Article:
We are repeatedly told that if we wish to maintain our current standard of living of about two per cent per capita income growth per year, then we need our productivity growth to around 2.5 per cent per year.
While Australia has seen a slight increase in productivity growth to around 1.8 per cent per year in recent years, mainly due to capital deepening (an increase in the use of labour-saving technologies such as robotics and artificial intelligence), longer-term productivity growth has trended below this target.
Many other developed economies are also struggling to increase their productivity, and it appears that we are still in the ‘investment’ phase of the next technological revolution and that the anticipated productivity benefits of the ‘implementation’ phase will take years to realise.
A recently McKinsey report found that global construction labour-productivity has averaged one per cent growth per year over the past two decades, compared to 3.6 per cent for manufacturing. On average, across a range of countries, less than 25 per cent of construction firms matched the all-industry productivity growth.
While Australia was found to have one of the highest rates of construction labour productivity growth in the world, we should not be complacent because our competitors are investing heavily in new technologies to increase their productivity further.
While it is widely believed that technological skills will be key to our competitiveness as we move toward a more technologically advanced construction industry, many commentators argue that it is our creative abilities and soft skills that will become central to success in the future. Those commentators say we need to be managing more than just inputs and outputs if we are compete in an increasing globalised and competitive world.
We know that new technologies will change the nature of work and employment in the construction industry, but we don’t know how. We do know that many mechanical, manual and repetitive jobs (where you can easily measure productivity) will probably be replaced by technology, although rapid advances in artificial intelligence will also threaten many professional jobs.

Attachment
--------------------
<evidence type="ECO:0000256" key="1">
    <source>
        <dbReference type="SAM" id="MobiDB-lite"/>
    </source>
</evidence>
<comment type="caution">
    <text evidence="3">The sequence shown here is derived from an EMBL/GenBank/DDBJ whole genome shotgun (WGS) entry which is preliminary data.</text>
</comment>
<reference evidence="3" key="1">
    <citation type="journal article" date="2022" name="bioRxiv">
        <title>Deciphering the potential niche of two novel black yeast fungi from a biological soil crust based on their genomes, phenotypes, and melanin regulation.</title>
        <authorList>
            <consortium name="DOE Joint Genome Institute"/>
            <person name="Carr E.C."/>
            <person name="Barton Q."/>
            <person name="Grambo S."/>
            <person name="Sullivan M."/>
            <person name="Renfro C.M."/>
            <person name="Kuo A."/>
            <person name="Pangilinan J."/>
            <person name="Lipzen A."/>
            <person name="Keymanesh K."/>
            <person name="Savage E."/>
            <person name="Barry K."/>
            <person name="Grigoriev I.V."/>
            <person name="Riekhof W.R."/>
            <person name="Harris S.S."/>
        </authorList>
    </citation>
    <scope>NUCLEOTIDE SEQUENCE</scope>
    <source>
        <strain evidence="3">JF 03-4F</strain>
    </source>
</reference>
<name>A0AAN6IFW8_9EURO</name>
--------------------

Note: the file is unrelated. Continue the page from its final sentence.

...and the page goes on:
Research shows us that humans have absolutely no problems with forming intimate relationships with machines and in trusting them to do many important jobs that would seem on the surface, to be safe from technological advances, such as surgery, legal work, designing, driving and even therapy. According to CEDA more than 5 million Australian jobs have a high chance of being replaced by technology in the next 10 to 15 years, which means that in the future, the value of being a human in the workplace will be our ability to do the creative tasks which machines will not be able to do.
To compete effectively in the near future, we will need a completely different set of skills than we need today and governments and businesses need to start thinking now about what these are and how we are going to measure them. One thing that’s certain is that productivity will only be one metric to measure our success, and that this will largely reflect the jobs the machines will do rather than the messy, unpredictable, unstructured, emotive and creative jobs that humans will do.
It is clear that in the future we will need other measures of business performance based on creativity, emotional intelligence and the types of soft skills (leadership, teamwork, communication, entrepreneurship and the like) which humans excel at and which will remain beyond artificial intelligence, to reflect the leftover jobs which we will undertake.
If we continue to be obsessed with productivity as the sole measure of business and construction industry performance as a whole, then we are heading in the wrong direction. We badly need to become more sophisticated and intelligent in developing new metrics to reflect where our real competitive advantage is likely to be in the future, because everyone is going to have access to the same machines, while good people will attract a premium.